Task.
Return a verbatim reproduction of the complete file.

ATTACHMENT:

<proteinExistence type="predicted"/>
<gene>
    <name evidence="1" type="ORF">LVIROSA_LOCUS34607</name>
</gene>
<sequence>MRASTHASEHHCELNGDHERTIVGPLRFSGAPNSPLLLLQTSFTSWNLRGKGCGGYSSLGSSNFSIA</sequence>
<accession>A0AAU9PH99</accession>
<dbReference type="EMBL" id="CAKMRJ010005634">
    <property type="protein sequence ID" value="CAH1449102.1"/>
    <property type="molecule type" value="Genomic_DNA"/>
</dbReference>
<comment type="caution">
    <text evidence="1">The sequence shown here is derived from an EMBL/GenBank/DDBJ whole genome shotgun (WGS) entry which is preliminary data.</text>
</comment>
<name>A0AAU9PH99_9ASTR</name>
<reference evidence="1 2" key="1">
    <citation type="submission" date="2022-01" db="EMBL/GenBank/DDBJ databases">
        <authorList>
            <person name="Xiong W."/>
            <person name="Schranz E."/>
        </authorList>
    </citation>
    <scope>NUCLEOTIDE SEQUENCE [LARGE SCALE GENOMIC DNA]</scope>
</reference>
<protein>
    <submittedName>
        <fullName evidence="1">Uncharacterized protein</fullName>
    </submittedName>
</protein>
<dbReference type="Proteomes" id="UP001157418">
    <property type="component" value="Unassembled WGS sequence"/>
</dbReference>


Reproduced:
<proteinExistence type="predicted"/>
<gene>
    <name evidence="1" type="ORF">LVIROSA_LOCUS34607</name>
</gene>
<sequence>MRASTHASEHHCELNGDHERTIVGPLRFSGAPNSPLLLLQTSFTSWNLRGKGCGGYSSLGSSNFSIA</sequence>
<accession>A0AAU9PH99</accession>
<dbReference type="EMBL" id="CAKMRJ010005634">
    <property type="protein sequence ID" value="CAH1449102.1"/>
    <property type="molecule type" value="Genomic_DNA"/>
</dbReference>
<comment type="caution">
    <text evidence="1">The sequence shown here is derived from an EMBL/GenBank/DDBJ whole genome shotgun (WGS) entry which is preliminary data.</text>
</comment>
<name>A0AAU9PH99_9ASTR</name>
<reference evidence="1 2" key="1">
    <citation type="submission" date="2022-01" db="EMBL/GenBank/DDBJ databases">
        <authorList>
            <person name="Xiong W."/>
            <person name="Schranz E."/>
        </authorList>
    </citation>
    <scope>NUCLEOTIDE SEQUENCE [LARGE SCALE GENOMIC DNA]</scope>
</reference>
<protein>
    <submittedName>
        <fullName evidence="1">Uncharacterized protein</fullName>
    </submittedName>
</protein>
<dbReference type="Proteomes" id="UP001157418">
    <property type="component" value="Unassembled WGS sequence"/>
</dbReference>